Milwaukee County prosecutors have charged ten people with voter fraud in the 2012 election, including two “double voters” and two felons who were ineligible to vote.
The indictments show that Milwaukee law enforcement is taking seriously the systemic problem of voter fraud in the city. In 2008, an investigative unit of the Milwaukee Police Department issued a 67-page report on what it called an “illegal organized attempt to influence the outcome of [the 2004] election in the state of Wisconsin.” John Kerry won the state by less than 12,000 votes in the presidential race that year. The police report found that between 4,600 and 5,300 more votes were counted in Milwaukee than the number of voters recorded as having cast ballots. Absentee ballots were cast by people living elsewhere; ineligible felons not only voted but worked at the polls; transient college students cast improper votes; and homeless voters possibly voted more than once.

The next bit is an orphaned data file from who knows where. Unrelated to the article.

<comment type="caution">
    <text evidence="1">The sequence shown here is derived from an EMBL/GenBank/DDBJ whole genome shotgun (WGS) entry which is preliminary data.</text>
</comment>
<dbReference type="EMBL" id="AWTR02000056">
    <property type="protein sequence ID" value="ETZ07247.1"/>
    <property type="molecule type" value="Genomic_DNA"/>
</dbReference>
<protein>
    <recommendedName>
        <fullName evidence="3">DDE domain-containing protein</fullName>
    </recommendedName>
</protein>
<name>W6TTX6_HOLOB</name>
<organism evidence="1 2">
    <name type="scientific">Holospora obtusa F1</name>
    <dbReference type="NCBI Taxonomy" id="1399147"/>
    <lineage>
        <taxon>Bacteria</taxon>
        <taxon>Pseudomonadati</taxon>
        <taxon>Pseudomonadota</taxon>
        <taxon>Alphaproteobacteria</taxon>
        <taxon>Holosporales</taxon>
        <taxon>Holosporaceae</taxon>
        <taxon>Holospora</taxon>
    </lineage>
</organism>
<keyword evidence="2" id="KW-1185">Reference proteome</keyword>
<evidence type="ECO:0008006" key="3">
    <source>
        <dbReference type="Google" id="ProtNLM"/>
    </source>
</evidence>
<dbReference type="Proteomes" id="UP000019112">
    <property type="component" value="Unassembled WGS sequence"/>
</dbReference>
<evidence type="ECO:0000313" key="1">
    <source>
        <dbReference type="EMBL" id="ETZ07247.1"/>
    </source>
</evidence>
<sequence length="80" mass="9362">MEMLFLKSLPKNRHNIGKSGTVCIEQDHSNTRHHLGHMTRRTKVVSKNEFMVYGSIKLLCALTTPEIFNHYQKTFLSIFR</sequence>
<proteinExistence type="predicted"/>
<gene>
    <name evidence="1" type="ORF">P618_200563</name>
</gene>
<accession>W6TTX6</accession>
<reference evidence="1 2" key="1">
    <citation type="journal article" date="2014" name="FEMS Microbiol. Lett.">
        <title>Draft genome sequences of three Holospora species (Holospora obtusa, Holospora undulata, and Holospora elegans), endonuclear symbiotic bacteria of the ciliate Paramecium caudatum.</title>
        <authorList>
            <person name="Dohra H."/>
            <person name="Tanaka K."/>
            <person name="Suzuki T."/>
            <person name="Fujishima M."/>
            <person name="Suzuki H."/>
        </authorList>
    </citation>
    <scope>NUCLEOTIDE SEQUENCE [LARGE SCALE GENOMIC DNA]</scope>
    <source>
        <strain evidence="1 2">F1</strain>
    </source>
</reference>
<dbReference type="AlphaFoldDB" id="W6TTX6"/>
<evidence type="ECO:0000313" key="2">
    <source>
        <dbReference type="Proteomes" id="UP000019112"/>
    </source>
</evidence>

The prosecutions announced in Milwaukee yesterday follow that pattern:
Leonard K. Brown is charged with falsely claiming he lived in Milwaukee and voting illegally four times there in 2012 alone.
Chad Gigowski is charged with voting in the November election in both suburban Greenfield and in Milwaukee.
Brittany M. Rainey was charged with lying about her past as a felon to vote in last November’s elections.
Caitlan Haycock was charged for signing her name and both her parents’ names to a petition to recall Governor Scott Walker from office.
Fozia Nawaz of Milwaukee was charged with voting in Greenfield. She told investigators she found it easier to vote there.
Milwaukee’s photo-ID law, which was passed in 2012, has been tied up in courts. One judge in Madison, Wis., found that the law placed an unconstitutional burden on the right to vote and another Madison judge found that the legislature lacked the power to impose a photo-ID requirement on voters. Both cases are likely to be heard by the state supreme court later this year.